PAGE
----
Pneumothorax physical examination and management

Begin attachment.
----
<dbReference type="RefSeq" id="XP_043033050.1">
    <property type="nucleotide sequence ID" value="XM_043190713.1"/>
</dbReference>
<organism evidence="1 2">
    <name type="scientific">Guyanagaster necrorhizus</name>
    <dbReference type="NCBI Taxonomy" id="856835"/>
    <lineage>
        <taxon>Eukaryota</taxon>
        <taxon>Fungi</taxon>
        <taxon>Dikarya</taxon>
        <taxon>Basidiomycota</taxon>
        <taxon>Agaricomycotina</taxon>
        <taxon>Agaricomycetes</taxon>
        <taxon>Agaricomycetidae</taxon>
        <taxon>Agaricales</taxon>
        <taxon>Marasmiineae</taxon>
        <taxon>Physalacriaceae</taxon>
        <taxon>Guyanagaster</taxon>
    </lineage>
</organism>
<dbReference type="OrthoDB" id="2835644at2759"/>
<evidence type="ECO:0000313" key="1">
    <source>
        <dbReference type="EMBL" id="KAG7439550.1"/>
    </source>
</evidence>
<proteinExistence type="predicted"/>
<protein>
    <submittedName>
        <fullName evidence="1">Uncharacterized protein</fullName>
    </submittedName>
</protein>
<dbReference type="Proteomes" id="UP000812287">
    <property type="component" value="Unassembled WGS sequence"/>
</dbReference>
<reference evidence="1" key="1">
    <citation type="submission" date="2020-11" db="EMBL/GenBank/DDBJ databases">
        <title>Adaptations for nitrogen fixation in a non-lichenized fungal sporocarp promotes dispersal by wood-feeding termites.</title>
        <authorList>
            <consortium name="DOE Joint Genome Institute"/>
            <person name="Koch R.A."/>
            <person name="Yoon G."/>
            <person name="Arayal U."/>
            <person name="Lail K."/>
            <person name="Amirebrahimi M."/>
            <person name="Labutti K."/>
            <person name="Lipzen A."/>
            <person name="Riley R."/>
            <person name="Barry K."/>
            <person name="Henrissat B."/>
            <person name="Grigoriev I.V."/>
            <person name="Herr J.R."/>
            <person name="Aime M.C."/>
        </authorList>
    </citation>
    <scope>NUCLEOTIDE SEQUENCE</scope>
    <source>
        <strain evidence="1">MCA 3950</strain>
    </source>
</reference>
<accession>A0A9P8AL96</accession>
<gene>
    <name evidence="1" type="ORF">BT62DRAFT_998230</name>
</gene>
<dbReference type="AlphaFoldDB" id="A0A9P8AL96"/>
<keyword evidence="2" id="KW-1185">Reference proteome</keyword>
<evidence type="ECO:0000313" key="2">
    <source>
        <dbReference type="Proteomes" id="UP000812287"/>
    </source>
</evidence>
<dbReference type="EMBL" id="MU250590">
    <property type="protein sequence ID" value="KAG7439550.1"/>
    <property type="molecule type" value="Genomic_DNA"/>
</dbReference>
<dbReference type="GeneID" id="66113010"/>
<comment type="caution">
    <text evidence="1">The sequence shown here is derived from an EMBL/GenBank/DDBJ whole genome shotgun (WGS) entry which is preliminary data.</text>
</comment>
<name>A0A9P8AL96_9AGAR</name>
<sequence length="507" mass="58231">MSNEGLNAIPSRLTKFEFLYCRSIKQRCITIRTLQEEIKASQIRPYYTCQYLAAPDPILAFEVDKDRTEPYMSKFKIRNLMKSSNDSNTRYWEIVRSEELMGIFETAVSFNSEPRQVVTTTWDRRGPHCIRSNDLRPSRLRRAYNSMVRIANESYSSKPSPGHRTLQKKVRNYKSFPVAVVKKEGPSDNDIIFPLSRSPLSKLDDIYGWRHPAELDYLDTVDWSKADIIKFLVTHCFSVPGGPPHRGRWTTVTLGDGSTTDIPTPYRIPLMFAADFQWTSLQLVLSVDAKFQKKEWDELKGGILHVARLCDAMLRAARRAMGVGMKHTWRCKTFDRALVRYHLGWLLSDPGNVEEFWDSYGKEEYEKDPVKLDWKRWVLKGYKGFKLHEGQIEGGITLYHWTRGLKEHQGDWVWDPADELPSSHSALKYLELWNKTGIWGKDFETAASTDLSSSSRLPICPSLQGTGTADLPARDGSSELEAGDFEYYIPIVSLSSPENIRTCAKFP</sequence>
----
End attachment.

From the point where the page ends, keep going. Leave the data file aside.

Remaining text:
Pneumothorax physical examination and managementCreated OnMay 29, 2020Last Updated OnMay 29, 2020byadmin You are here: Main Clinical Examination Pneumothorax physical examination and management < All Topics Table of Contents Physical examination: General examination Observation Assess the level of consciousness – Indicate the severity Note whether patient can speak in words/phrases/sentences/couldn’t speak Dyspnea, count respiratory rate Observe for any signs of distress Pleuritic chest pain Respiratory distress – Tachypnea (grunting, nasal flaring and retractions in infants) Tachycardia (initially but may become bradycardic as air leak worsens) Diaphoresis Cyanosis Hypertensive (initially but may become hypotensive as air leak worsens) Current oxygen therapy – Nasal prongs/ Simple face mask/ High flow mask/ Venturi mask, connected to oxygen (how many litre/min) Bedside – Inhalers, medications(Can be a COPD patient) Face Cyanosis Neck JVP distention (tension pneumothorax) Right Pneumothorax Inspection Reduced movement on right side with chest fullness on intercostal space Subcutaneous emphysema Look for any injuries Palpation Trachea shifted to left Apex beat shifted Chest expansion reduced Vocal fremitus reduced Percussion Hyperresonant Auscultation Reduces/absent breath sound Vocal resonance reduced No added sound Investigation: Chest radiograph– confirm diagnosis Expiratory films are no more sensitive than standard films Lateral decubitus views facilitate the detection of tiny pneumothorax 2. ABG 3. Thoracic ultrasound False-positive findings with bullous lung disease (e.g., COPD) or previous pleurodesis 4. CT scan- gold standard Not used in routine practice Patients who are mechanically ventilated: high peak airway pressures (PIP)* due to difficulty ventilating *PIP is measured at the airway opening and is routinely displayed by mechanical ventilators Treatment: Needle decompression (a 14-16G intravenous cannula2nd 3rd intercostal space (ICS), mid-clavicular line (MCL)) Indications Unstable patient Chest radiograph not immediately available SpO2, <92% on O2 Systolic BP, <90 mm Hg Respiratory rate, <10 Decreased level of consciousness on O2   Tube thoracostomy (4th or 5th ICS in midaxillary line-at the safety triangle) Preferably with the patient sitting at 45 degree Do chest x-ray before and after Give 100% oxygen stat Common short case questions for pneumothorax What are the causes of pneumothorax ? Spontaneous, chronic lung diseases, TB, pneumonia, traumatic, carcinoma, marfan’s syndrome, ehlers-danlos syndrome   What are the cardiovascular manifestation of pneumothorax? Cardiac apical displacement, Jugular venous distention, Hypotension, Pulsus paradoxus, Tachycardia   What are the...

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